Friday, March 9, 2012

Elizabeth Alexander: At the Crossroads of Poetry & Black Studies

In 2000, Elizabeth Alexander began working at Yale University as an associate professor. Although she had distinguished herself as a poet and while creative writers often work in English departments and MFA programs, Alexander's appointment was in African American Studies. In 2005, she was promoted to full professor with appointments in African American Studies, American Studies, and English, and in 2009, she became chair of African American Studies at Yale.

Alexander's now 12-year appointment in African American Studies is especially noteworthy when we consider the growing distance between African American poetry and Black Studies over the last 20 years. During the black arts era of the late 1960s and early 1970s, black poets were actively involved in the development and operations of black studies. Amiri Baraka and Sonia Sanchez, for instance, collaborated with students and activists who worked to create the first black studies program at San Fransisco State University.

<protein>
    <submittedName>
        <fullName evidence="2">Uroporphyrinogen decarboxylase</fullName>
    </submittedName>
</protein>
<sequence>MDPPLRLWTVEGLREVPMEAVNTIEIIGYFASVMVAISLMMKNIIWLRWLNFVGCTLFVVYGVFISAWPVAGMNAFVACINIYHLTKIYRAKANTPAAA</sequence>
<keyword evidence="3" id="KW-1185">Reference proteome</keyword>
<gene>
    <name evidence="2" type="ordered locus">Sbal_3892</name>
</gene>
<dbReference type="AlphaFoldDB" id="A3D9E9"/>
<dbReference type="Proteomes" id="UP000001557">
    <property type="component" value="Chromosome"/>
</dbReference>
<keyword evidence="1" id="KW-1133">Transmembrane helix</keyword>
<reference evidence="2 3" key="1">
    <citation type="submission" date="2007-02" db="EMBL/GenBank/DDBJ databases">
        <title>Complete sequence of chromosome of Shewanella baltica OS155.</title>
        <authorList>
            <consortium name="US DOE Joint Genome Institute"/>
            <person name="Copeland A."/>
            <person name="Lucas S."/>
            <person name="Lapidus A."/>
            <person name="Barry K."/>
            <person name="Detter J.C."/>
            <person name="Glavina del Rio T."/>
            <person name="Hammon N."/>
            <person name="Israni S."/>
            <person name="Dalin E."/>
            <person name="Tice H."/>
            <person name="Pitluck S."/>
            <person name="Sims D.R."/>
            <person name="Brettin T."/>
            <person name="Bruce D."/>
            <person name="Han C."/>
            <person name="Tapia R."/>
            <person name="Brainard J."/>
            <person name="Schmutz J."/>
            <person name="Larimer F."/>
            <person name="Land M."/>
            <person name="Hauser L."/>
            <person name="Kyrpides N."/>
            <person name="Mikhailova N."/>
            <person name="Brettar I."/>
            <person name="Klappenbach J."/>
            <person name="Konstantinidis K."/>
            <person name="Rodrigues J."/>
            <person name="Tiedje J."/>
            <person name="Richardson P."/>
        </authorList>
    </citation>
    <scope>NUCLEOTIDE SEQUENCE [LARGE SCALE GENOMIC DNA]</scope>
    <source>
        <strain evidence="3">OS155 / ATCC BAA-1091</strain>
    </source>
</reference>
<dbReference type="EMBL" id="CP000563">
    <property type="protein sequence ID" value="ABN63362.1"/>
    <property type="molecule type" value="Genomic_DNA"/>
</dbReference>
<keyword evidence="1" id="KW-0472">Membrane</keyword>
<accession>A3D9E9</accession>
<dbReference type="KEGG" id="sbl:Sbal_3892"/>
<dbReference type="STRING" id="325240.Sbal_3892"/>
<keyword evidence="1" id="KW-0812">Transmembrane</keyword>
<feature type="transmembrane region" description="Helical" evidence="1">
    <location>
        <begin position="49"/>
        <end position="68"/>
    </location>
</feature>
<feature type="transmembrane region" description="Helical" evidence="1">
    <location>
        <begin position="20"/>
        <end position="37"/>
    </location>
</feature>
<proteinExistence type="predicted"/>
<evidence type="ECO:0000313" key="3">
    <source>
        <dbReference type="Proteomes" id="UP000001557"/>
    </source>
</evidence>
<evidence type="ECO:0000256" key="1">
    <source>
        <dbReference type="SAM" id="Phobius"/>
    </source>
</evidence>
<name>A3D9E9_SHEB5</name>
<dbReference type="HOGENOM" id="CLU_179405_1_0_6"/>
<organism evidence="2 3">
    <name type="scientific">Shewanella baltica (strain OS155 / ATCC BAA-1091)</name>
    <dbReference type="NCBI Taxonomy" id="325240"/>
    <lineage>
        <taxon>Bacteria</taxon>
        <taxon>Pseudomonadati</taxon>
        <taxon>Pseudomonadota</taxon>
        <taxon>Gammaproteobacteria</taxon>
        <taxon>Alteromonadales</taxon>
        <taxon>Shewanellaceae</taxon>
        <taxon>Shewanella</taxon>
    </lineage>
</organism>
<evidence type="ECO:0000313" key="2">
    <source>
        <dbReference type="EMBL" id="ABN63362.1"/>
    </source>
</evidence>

During the 1970s, black arts poets were prominent faculty members in African American Studies program, and several remained connected to programs during the course of their careers. Still, as younger, emergent poets began to earn MFA degrees in larger numbers, they were more likely to find employment opportunities in English departments and creative writing programs as opposed to in African American Studies programs.

Decades ago, English departments, aside from at HBCUs, rarely employed black literary artists as professors, but now several major universities have at least one African American creative writer. Over the decades, African American Studies programs have hired scholars with PhDs more frequently than those with MFAs. At the same time, creative writing programs have been more likely to hire artist-professors with MFAs as opposed to those with degrees in African American Studies.

Alexander's career as a distinguished published poet with a longstanding appointment in an African American Studies Program places her in a fairly unique position. She is situated at one of the important crossroads where poetry and black studies meet.

Elizabeth Alexander Week

No comments: